Opinion |

The Right of Return for the Palestinian Villages of Ikrit and Biram

Zehava Galon
Remnants from the Palestinian village of Biram.
Remnants from the Palestinian village of Biram.Credit: Oren Ziv
Zehava Galon

Let me make it clear from the start: In this article there will be no reference to the coalition quarrels and the question of who was insulted by whom, why and when in the affair of Ikrit and Biram.

I want to exploit the opportunity, after MK Ghaida Rinawie Zoabi put the story of the never-ending injustice to the people of Ikrit and Biram back on the agenda, to discuss what has been repressed; I want to discuss the cynical, despicable behavior of the extreme right, from opposition leader Benjamin Netanyahu to Religious Zionism MK Bezalel Smotrich, who were alarmed when they heard the request to return the uprooted population and claimed that this was an implementation of “the right of return.”

In 2000, I brought up for a vote in the Knesset a draft bill to return residents to Ikrit and Biram, two Christian villages near the Lebanese border. The villages were captured by the Israel Defense Forces without a battle at the end of 1948; a week later their residents were told to evacuate for two weeks, “until there are no security grounds” preventing their return, according to the IDF.

They have not returned since. In July 1951 the High Court of Justice ruled that the residents – now already Israeli citizens – should be returned to their homes. The government did not obey the order, but the residents – big mistake! – relied on the promise that the order would be carried out. In November 1951 they received temporary restraining orders barring them from the villages due to “a security need.” They petitioned the High Court, but the court preferred to believe the army.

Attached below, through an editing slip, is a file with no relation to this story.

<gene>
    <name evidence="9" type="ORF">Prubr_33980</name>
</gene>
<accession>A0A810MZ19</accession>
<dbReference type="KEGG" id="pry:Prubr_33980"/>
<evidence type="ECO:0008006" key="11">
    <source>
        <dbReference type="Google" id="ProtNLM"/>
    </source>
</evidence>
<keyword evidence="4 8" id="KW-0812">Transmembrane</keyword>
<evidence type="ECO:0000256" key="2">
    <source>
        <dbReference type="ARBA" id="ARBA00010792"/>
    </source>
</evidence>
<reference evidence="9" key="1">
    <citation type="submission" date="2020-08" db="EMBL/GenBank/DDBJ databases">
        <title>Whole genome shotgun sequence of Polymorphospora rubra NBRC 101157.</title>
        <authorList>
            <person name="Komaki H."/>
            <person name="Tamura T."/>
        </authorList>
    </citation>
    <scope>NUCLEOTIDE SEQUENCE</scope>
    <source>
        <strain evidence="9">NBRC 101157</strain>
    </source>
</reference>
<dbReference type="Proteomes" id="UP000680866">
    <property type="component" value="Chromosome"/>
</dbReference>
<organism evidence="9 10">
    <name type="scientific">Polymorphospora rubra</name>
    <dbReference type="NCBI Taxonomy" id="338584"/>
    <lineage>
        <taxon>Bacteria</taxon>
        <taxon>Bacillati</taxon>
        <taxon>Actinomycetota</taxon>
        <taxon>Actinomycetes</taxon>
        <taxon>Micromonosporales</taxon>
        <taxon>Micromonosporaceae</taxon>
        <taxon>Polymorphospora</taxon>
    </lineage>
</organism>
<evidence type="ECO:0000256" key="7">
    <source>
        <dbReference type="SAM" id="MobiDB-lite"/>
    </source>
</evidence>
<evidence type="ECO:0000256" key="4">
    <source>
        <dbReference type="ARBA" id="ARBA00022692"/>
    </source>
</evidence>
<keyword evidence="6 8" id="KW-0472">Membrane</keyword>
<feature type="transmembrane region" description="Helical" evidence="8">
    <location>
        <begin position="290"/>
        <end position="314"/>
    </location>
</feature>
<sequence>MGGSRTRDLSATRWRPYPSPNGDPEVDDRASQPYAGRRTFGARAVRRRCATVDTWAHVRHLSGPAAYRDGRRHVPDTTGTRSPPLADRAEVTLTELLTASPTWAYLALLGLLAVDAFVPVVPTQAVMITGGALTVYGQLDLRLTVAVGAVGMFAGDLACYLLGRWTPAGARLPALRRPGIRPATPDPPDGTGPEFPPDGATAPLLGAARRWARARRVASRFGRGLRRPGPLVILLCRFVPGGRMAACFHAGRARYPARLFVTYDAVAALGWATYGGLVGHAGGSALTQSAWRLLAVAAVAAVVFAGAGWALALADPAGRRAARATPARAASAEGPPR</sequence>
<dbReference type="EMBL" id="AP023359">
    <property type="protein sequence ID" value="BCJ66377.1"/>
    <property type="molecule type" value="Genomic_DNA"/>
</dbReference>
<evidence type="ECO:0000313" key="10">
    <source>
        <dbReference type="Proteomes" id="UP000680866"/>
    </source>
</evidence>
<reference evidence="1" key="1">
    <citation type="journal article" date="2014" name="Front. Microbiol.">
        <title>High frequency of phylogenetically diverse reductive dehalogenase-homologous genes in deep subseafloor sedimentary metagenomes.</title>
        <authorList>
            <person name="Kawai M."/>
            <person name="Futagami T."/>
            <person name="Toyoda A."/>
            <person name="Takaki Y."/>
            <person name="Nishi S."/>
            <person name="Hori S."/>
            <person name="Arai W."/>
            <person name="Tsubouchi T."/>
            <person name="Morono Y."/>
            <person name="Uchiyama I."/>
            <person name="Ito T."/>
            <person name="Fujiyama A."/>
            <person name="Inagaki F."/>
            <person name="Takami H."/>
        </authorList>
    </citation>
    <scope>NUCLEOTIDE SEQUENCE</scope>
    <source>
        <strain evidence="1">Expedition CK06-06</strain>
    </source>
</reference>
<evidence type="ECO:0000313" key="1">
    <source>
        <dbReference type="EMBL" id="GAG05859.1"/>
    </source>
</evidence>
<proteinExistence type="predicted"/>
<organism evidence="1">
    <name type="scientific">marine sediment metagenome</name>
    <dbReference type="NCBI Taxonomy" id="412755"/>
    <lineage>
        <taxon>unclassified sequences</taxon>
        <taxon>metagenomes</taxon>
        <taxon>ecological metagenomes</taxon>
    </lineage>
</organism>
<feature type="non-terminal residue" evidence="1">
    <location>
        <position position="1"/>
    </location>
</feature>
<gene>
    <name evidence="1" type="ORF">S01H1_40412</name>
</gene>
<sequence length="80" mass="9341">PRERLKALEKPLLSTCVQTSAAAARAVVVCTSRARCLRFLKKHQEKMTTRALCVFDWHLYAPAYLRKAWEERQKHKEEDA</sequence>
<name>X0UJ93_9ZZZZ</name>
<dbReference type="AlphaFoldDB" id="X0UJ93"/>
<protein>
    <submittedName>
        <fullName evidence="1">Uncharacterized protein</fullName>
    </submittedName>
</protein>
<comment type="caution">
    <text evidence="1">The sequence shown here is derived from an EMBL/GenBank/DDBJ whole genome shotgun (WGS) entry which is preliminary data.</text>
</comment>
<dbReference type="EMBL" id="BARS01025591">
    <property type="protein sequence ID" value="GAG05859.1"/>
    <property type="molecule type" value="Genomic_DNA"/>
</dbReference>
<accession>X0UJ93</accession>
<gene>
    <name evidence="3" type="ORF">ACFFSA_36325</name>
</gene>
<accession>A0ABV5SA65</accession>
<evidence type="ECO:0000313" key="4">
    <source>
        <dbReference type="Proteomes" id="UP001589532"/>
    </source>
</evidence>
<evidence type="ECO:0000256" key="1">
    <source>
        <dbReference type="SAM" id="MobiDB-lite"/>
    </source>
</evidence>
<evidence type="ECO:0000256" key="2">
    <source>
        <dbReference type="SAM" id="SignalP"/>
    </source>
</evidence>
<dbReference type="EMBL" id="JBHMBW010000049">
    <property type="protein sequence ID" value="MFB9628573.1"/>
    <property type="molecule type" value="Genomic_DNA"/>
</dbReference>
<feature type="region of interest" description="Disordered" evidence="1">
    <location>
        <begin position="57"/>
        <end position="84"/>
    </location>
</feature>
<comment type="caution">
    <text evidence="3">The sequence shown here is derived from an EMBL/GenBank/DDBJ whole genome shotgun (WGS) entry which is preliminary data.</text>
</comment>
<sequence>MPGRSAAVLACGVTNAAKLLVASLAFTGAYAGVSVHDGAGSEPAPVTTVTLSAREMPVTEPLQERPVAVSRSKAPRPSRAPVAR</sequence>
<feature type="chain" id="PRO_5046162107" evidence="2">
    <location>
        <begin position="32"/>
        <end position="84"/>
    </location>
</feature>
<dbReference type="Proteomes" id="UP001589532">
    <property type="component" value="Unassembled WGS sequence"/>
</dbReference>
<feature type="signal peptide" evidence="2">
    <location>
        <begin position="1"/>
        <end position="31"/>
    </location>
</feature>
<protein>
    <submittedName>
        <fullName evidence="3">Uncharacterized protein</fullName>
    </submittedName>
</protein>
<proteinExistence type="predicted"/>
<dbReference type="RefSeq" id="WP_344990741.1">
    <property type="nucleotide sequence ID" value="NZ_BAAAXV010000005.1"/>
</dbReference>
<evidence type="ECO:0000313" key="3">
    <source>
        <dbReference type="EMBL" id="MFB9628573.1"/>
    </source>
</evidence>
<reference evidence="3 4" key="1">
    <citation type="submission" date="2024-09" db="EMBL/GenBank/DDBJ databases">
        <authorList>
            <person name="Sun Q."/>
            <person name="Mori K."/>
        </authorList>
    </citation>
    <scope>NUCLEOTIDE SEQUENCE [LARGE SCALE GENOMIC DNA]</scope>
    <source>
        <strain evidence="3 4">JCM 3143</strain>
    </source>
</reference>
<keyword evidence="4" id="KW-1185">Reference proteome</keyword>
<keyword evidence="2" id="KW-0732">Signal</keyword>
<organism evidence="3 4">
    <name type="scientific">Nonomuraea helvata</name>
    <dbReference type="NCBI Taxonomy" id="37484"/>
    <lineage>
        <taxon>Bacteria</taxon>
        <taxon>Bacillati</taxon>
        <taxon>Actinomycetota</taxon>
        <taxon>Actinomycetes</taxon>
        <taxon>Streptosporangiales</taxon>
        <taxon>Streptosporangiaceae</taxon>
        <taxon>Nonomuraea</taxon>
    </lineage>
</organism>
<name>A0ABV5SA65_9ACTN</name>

Two years later, the government nationalized the areas of the villages, with a sickening claim that nobody had lived in them for two years. In September 1953 the IDF blew up the houses in Biram, and shortly afterward a nature reserve was established at the site; the rest of the land was transferred to Jewish communities in the region.

Still believing in the Israeli authorities, the residents and their heirs turned to the authorities demanding that they be returned to their villages, or at the least be provided with an alternative place to live. The government ignored the distress of the Israeli citizens, which was caused by the actions of the Israeli authorities. The residents turned repeatedly to the High Court, the last time in 1997, when Justice Dalia Dorner ruled that there really are no security grounds for preventing their entry to the site, and the orders for the closed military area were rescinded. But because the government did not allocate land to them, they were unable to return.

The Libai Committee, which was established in 1995 under the government of Yitzhak Rabin and chaired by former Minister David Libai, decided to return the uprooted villagers to some 1,200 dunams (300 acres) of land near the village, and then-Justice Minister Tzachi Hanegbi adopted this position in 1998. The following governments, however, have refrained from implementing the committee’s recommendation.

During a Knesset discussion I mentioned that both the right and the left had supported returning the residents to their homes. The administration of Gahal, the Herut-Liberal bloc, made such a decision in 1972, and honorable right-wingers supported it: In 2013 former Likud Defense Minister Moshe Arens published an article in Haaretz calling to return them to their homes, while criticizing Israel’s conduct in the affair.

The attempt to undermine this demand with the claim that it constitutes an implementation of “the right of return” is utter nonsense. These people never left Israeli territory, and they are supported by the 1951 High Court ruling, which has been repeatedly violated. They are the victims of lies and deceit on the part of the IDF and the government, and their case proves once again that Israeli citizenship doesn’t carry much weight if you aren’t Jewish.

The injustice to the residents of Ikrit and Biram must be repaired, because if not, this disgrace will continue to follow us, making it clear to everyone that a High Court ruling is subject to the approval of a military commander.

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